For Immediate Release

April 22, 2004
Contact: Tony Molinaro
Phone: (847) 294-7427


COLUMBUS –- For Brittany Hills and AmVet’s Village residents, Earth Day signals the beginning of a more peaceful and quiet neighborhood courtesy of the U.S. Department of Transportation and the Columbus Regional Airport Authority. The Department of Transportation’s Federal Aviation Administration (FAA) presented a $3.7 million grant today to provide noise insulation for 130 eligible homes and for a noise barrier at the north side of the airport.

The FAA will distribute a total of $307 million in grants to soundproof homes and schools and provide other noise mitigation in at least 29 communities across America during this fiscal year.

“We’ve worked hard to make jet engines quieter and to reduce the number of people affected by aircraft noise,” said U.S. Transportation Secretary Norman Y. Mineta. “These grants will help us take another step to improve the quality of life for residents in Columbus and in other neighborhoods that are near airports.”

The $3.7 million airport improvement grant will support the following initiatives:

  • Provide sound insulation for 130 eligible homes located primarily in the Brittany Hills and AmVet’s Village areas within the 65 to 69 Day-Night Level noise contours;
  • Design a noise barrier around the airport’s north airfield run-up area;
  • Upgrade the airport’s Noise and Flight Track Monitoring system to enhance the information that they receive to better address issues related to aircraft noise;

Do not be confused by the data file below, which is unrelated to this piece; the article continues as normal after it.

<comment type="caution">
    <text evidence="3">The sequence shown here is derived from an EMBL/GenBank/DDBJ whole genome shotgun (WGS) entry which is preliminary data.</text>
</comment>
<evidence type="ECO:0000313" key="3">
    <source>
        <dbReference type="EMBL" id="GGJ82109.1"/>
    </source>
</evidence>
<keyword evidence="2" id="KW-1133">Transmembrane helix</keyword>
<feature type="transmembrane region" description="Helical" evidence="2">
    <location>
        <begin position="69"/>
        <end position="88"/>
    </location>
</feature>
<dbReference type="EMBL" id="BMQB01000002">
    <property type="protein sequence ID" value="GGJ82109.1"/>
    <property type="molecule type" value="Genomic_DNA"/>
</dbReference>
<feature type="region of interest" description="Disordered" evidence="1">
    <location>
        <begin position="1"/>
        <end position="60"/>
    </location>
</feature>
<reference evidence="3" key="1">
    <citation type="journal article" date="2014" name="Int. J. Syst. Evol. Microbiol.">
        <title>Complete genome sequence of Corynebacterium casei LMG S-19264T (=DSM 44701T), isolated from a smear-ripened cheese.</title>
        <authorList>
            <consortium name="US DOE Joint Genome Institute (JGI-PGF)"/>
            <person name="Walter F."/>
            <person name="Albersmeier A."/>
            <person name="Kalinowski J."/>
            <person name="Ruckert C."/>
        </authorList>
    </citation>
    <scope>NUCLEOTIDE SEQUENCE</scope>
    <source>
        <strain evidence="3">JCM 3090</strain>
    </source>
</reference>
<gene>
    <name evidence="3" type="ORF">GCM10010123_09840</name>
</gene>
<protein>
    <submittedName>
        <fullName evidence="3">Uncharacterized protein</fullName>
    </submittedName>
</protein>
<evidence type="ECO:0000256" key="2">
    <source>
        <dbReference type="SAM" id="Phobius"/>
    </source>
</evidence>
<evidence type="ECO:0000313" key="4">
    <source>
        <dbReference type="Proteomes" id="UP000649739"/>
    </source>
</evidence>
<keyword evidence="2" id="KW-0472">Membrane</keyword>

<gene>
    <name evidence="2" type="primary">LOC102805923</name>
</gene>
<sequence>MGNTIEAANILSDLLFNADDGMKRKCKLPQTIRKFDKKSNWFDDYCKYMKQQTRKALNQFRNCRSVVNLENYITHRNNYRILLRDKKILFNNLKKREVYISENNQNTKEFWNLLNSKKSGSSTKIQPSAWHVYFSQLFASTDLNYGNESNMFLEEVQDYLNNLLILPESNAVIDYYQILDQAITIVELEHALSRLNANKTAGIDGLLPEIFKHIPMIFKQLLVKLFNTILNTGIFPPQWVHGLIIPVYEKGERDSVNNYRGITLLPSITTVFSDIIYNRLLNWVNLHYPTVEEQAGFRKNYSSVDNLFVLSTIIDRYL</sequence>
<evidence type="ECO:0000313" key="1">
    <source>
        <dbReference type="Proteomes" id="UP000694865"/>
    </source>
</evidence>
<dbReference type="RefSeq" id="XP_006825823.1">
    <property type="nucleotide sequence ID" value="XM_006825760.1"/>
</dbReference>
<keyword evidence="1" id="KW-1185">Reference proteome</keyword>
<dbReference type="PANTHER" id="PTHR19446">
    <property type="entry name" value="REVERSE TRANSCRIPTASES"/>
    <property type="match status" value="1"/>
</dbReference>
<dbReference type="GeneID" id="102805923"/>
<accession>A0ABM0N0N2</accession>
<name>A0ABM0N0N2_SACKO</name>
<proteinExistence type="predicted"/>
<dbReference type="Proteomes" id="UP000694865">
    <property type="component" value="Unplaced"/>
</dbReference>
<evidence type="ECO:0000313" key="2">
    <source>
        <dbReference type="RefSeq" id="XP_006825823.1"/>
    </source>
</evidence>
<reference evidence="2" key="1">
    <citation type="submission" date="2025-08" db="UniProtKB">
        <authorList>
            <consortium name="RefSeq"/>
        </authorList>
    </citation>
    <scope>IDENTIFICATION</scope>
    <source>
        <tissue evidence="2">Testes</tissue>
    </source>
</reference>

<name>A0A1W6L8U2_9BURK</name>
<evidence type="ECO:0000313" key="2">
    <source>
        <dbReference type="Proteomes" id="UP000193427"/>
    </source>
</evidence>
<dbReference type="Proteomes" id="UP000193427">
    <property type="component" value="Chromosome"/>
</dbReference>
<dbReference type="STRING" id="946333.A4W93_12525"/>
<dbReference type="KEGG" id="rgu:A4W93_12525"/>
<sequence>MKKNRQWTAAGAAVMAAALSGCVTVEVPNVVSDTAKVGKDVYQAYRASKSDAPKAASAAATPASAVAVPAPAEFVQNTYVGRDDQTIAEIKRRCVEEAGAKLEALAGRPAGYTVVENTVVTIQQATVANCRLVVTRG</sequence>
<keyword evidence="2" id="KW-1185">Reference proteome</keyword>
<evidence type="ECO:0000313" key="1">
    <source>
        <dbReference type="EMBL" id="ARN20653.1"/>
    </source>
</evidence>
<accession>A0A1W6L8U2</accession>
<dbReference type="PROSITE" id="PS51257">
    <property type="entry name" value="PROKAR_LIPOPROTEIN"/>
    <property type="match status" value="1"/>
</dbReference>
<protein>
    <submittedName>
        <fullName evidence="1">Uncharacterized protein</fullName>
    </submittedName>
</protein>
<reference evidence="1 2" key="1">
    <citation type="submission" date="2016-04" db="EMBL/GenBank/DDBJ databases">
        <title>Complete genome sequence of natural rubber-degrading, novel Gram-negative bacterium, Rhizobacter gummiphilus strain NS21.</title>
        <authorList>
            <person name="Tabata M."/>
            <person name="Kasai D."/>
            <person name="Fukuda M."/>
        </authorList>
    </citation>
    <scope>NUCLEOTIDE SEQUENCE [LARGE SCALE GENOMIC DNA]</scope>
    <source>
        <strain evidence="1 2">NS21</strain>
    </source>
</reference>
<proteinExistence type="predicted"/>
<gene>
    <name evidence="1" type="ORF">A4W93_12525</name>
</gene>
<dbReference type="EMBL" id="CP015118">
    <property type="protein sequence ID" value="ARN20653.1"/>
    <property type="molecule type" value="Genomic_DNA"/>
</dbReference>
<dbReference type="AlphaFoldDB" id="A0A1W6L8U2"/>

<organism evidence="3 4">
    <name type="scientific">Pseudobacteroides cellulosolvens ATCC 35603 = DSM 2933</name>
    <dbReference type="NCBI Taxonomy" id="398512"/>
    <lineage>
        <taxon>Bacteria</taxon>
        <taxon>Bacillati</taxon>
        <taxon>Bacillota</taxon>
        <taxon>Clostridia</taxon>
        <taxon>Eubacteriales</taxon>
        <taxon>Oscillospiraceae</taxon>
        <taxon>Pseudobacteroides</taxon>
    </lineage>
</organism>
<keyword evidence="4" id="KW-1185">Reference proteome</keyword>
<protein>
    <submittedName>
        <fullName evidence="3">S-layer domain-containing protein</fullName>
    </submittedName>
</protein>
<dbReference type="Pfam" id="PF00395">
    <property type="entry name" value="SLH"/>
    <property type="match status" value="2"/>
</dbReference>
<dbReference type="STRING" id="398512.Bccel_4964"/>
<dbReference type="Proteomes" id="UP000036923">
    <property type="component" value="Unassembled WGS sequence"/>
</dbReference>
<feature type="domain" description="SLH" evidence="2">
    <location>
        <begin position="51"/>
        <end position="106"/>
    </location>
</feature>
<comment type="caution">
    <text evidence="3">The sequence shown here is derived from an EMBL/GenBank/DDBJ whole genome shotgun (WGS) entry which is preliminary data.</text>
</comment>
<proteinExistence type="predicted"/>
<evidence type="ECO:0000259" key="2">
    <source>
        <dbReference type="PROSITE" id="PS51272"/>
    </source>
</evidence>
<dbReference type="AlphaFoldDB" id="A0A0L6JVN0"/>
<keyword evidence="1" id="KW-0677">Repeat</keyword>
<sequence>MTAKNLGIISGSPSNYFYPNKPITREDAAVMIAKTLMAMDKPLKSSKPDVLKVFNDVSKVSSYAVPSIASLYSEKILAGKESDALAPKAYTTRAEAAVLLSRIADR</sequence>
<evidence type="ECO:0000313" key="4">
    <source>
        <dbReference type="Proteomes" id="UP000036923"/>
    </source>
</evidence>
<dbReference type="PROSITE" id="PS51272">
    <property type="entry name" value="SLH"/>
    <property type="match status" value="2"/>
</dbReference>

• Update the airport’s current Part 150 Noise Compatibility Program and noise maps to proactively address noise generated by the current and proposed operations at Port Columbus.

“One of the five key initiatives in our business plan is proactive community involvement and a crucial part of that mission is environmental responsibility and leadership,” said Elaine Roberts, President & CEO of the Columbus Regional Airport Authority. “The Authority is committed to the proper management of noise to achieve a balance between the demands for improved air service and the resulting noise impacts. By partnering with the U.S. DOT and the FAA, we are making this a reality.”

In 1992, the Residential Sound Insulation Program, which receives 80 percent funding from the FAA and 20 percent from the Authority, was begun at Port Columbus. Only homes within the Noise Contour Area, as approved by the FAA, are eligible for treatments, that include insulation, acoustical windows, new doors, air-conditioning and heating systems as well as related electrical, drywall, and painting associated with this work. These eligible homeowners are not charged to participate in this voluntary program.

To date, 437 homes have been insulated, with an additional 130 eligible homes scheduled to be completed by the end of the year. Design work has started on the next phase, which includes an additional 140 eligible homes. Depending on funding, those homes could be sound insulated by mid-2005. All totaled, more than 700 homeowners could take part in the Residential Sound Insulation program at an estimated cost of $14 million.

###